WDFW Spring Bear Hunt Proposal Heads To Commission, Comment

Update 8:05 a.m., October 22, 2021: Per Fish and Wildlife Commission Chair Larry Carpenter, the period for written public comment on 2022’s spring bear hunting proposals has been extended until 5 p.m., November 1.

WDFW’s carnivore section manager has rolled out a bevy of information on spring black bear permit hunting ahead of Friday’s Washington Fish and Wildlife Commission discussion of the 2022 season proposal.

Dr. Stephanie Simek’s 35-page presentation includes the agency’s management rationale, history of the hunt that actually dates back nearly 50 years, recent seasons’ harvest, breakdown of kill by sex, next year’s permit levels by units and public comment summary, as well as reasons why the carefully controlled opportunity should continue.


Summarizing, she said it “Supports the mandate of the department, the commission, and the director”; “Allows the department to use recreational hunters as a management tool”; “Maintains Washington’s hunting heritage”; and “Supports conservation of the species.”

It is ultimately up to the commission to make that decision, and given recent history around Evergreen State bruin hunting, as well as input on the spring 2022 edition still flooding into WDFW’s official comment page through today, tomorrow’s meeting of the citizen panel on the subject is sure to be lively.

That’s because just as sportsmen have been rallying to calls to provide their thoughts on next year’s proposed 664 special permits spread across Northeast and Southeast Washington, the Mt. Baker area, and portions of Grays Harbor, Kitsap, Mason and Pacific Counties, others are campaigning to abolish the seasoneven asking the governor to appoint new “reform-minded” commissioners ahead of the final vote. They claim the spring season is “barbaric” as it targets lethargic animals and results in orphaned cubs, and publicly unpopular.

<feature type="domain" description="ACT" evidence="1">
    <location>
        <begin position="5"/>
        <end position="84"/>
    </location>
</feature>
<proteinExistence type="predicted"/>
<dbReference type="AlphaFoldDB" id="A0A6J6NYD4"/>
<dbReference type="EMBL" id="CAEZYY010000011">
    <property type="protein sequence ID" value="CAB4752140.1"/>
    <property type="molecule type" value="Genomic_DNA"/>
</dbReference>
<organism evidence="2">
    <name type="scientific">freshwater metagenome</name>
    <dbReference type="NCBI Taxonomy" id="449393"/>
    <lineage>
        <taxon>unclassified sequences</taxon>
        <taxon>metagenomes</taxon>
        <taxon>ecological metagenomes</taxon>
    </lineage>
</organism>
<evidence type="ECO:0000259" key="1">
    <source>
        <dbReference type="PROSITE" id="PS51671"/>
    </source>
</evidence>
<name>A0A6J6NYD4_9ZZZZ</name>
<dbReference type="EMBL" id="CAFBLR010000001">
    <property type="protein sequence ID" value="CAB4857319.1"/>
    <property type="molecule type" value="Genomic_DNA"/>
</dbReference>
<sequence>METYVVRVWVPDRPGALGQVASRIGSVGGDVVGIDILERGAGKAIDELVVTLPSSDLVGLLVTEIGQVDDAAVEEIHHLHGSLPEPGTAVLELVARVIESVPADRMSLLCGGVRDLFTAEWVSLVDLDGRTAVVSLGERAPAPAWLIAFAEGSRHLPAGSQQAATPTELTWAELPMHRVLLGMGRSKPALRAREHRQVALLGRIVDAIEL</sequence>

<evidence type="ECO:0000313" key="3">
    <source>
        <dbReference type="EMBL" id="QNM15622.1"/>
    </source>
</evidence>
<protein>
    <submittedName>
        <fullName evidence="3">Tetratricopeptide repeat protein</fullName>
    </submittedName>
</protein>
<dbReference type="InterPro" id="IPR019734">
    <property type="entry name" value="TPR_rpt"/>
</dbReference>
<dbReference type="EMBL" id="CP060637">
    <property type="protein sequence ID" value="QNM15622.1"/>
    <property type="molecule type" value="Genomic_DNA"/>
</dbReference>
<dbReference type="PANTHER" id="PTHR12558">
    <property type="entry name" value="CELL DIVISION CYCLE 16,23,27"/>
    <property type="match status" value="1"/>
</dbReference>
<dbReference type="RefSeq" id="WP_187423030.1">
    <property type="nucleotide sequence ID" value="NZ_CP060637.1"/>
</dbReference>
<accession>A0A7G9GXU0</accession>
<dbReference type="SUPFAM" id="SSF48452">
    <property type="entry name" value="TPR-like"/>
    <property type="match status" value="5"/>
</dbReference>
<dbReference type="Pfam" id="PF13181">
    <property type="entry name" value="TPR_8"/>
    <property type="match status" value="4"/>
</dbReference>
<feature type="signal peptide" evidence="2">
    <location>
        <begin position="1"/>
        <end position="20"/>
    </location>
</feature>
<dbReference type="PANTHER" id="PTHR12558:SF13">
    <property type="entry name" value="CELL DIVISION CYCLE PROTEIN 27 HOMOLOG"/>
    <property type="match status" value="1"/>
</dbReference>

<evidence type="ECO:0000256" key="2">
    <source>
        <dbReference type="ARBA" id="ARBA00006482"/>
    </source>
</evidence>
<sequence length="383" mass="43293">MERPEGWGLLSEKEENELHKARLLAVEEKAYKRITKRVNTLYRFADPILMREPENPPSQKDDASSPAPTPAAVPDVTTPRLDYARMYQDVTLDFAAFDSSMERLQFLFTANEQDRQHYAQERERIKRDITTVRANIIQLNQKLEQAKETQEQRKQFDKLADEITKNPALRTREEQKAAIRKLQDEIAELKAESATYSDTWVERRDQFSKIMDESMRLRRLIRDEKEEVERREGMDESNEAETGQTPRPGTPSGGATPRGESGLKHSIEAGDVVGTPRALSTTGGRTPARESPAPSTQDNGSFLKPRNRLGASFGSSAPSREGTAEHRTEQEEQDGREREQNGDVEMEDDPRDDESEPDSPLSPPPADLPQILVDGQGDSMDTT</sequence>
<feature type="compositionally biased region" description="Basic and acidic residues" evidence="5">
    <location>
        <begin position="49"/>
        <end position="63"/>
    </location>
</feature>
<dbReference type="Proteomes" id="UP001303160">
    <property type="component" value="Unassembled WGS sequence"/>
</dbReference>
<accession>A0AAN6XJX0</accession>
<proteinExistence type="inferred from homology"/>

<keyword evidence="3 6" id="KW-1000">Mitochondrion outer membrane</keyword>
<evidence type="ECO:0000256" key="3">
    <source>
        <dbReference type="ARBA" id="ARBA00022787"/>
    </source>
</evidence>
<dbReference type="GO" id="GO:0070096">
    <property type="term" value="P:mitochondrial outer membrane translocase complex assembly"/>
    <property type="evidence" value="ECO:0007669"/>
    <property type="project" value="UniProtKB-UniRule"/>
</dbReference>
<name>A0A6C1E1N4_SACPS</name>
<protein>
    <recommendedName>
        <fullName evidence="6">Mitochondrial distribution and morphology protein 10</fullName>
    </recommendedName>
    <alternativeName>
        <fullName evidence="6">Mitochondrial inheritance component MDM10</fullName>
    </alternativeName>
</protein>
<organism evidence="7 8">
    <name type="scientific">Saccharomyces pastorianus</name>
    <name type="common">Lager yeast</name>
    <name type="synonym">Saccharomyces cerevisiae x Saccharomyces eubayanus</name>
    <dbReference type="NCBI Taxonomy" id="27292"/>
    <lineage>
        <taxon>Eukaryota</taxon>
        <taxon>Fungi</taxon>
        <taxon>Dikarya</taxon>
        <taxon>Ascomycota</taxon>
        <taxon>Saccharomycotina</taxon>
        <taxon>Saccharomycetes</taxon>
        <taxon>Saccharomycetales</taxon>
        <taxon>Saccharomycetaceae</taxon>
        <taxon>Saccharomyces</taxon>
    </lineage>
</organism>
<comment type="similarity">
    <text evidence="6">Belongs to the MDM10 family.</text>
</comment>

Then there’s last December’s 8-1 commission vote to greenlight the 2021 hunt which led to a lawsuit by two sisters who claimed WDFW hadn’t adequately made clear it was setting regulations for this year.

Even as a state judge ultimately ruled in early April the season could proceed, it was a clear sign there was a target on the back of bear hunting.

That same month, attempts were made to peel the fall season out of WDFW’s three-year big game hunting package over questions of bruin density in the wake of the doubled Eastern Washington limit.

Fast forward to this week and those who wish to give the Fish and Wildlife Commission a piece of their mind on next spring’s proposed hunt must preregister here by 8 a.m. Friday. A final decision is expected November 19.

It’s against that backdrop that Simek nearly tripled the size of last year’s presentation to the commission.

According to a history she compiled, the spring hunt traces back to 1973 (four years after the species was declared a game animal) when it began as a way to mitigate timber damage caused by bears fresh out of the den. With forage relatively scarce that time of year due to monolithic-stand forestry practices, the animals often target young Douglas firs for the cambium layer and its sugars, harming the economically valuable trees.

By 1999, special permits were granted for the Blue Mountains as a way to mitigate for reduced bear harvest after passage of the baiting ban, Simek details.